Today was the second day of JCAST – the JC Artists’ Studio Tour. Several places in McGinley Square participated. Here’s a quick roundup of the ones I went to. Note that some of the shows continue on past the weekend, through the end of the month.
St. Paul’s Church: Loving Arms: Artists Explore Gun Culture (Sept 30 – Oct 26; more info stpaulsjc.org)
This is a sprawling group show in one of the small buildings of St. Pauls on Duncan Ave. It’s a mix of painting, drawing, and mixed media works, with a few large installation/sculptures. One of the latter sculptures is pictured here, called Where have all the tissues gone? Homicides in Hudson County by Beth Bently, which wall text described as a “three-dimensional bar graph to memorialize those who were victims of homicide in Hudson County from 2015 to the present” with each tissue box on the totem representing a victim.
The show is a mix, with not all pieces necessarily being “anti-gun” or “activist art.” Painter Caroline Parks had a triptych of gouache on wood paintings of children’s toy guns that I especially liked (but was unable to get a good pic of).
I was impressed by the level of ambition that the curators had in this show. With well over a dozen artists and upcoming related performances in the mix, pulling this off and making it look as good as they did was no small feat. The space at St. Paul’s is not, by any means, a polished gallery space – it’s a multi-use, funky church space, after all (I’ve never been in this space before, but the entire feel of it reminded me a bit of Judson Church in the West Village, which has served as an incubator to the arts since the 1960s). But there was something very touching about this exhibition that felt very authentic to the environment and the surrounding community. I really hope they continue to put on more shows.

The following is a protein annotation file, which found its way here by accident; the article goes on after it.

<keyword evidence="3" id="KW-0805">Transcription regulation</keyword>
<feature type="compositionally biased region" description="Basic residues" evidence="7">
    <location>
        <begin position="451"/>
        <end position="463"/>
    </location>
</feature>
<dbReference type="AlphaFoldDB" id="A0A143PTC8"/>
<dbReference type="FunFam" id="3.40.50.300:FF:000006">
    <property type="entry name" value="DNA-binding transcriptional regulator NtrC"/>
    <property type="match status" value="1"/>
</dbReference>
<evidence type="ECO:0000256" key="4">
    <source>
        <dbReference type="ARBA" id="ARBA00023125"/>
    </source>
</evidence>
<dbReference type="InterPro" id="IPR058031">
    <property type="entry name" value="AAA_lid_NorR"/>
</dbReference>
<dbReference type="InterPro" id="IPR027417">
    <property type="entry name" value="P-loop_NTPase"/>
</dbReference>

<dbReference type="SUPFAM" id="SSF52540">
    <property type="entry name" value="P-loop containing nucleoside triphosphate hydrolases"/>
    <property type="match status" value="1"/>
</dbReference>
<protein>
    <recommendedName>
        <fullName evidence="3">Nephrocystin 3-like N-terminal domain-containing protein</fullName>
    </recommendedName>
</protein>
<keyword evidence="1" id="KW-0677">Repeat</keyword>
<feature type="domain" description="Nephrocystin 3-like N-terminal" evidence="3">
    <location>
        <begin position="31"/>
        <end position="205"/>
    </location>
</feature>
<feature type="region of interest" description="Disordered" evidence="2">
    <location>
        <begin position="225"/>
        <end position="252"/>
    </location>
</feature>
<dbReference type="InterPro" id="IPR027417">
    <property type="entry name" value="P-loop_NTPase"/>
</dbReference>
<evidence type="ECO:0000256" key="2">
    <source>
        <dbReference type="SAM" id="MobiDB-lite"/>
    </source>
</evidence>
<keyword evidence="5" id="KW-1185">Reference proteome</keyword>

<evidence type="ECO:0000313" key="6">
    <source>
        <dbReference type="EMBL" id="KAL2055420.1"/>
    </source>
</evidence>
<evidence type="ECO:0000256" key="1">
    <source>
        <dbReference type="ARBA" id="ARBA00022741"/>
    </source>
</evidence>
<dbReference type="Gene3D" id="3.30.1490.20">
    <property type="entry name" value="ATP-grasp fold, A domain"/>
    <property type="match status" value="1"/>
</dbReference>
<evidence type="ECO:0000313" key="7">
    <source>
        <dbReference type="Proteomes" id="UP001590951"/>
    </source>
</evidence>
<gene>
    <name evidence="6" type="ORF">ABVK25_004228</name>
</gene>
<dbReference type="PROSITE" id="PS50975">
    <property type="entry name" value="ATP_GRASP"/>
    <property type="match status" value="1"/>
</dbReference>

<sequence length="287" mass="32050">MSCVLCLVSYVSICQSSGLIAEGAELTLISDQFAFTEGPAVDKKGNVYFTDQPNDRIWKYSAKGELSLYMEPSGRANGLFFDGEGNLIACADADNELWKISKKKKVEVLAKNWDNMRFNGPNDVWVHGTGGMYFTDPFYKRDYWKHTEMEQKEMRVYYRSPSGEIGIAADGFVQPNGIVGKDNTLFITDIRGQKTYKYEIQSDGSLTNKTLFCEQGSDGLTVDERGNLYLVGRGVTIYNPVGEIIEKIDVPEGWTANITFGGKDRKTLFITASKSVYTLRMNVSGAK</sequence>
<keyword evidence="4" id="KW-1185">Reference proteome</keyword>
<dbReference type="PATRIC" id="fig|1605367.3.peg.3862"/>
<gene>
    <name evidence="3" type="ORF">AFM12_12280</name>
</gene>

CremaJC: Lorenzo Irico (corner of Duncan and Bergen)
The space that used to be Harry Street Coffee and is slated to open as ice cream parlor CremaJC has a show of Lorenzo Irico‘s work. This is a pop-up, temporary space and I’m not sure how long the show will remain up – information about the show was scarce. The work was very pop-surrealist influenced, and well painted.
It was a really nice use of the space and it was good to see a solo show professionally displayed. I enjoyed the strangely ornate frames around some of the pieces in particular. There was an unfinished piece on display that I assume the artist was working on when he was there, and it was helpful to see his work in process.
Clara Arts: Sisao Nabru: Tranquility in Retrograde; Patrick Eugene, Julian Rapp, Josana Blue; 709 Bergen Ave. (Sept 16 – Oct 21; open weekends 12-6 and weekdays by appointment)
McGinley Square has its own fully-dedicated, storefront art gallery now. The architecture of McGinley Square makes Clara Arts look more like an old-school Upper East Side gallery than anything in Chelsea (which in my book is a really good thing) – modest-sized and with a low ceiling, nicely lit. This three person show was all painting; mostly expressionistic abstractions, with influences ranging from Antoni Tapies to Matisse to Guston at mid-career.
The press release poses the question, Facing the demands of modern day hyper-productivity, what does the urban oasis look like now that we’re more likely to stumble upon a fully packed subway car than an idyllic hillside? I’m not sure the exhibition quite answers that, but the it does highlight the work of these three painters and their well-executed paintings which are immersed in a dialogue of historical abstraction.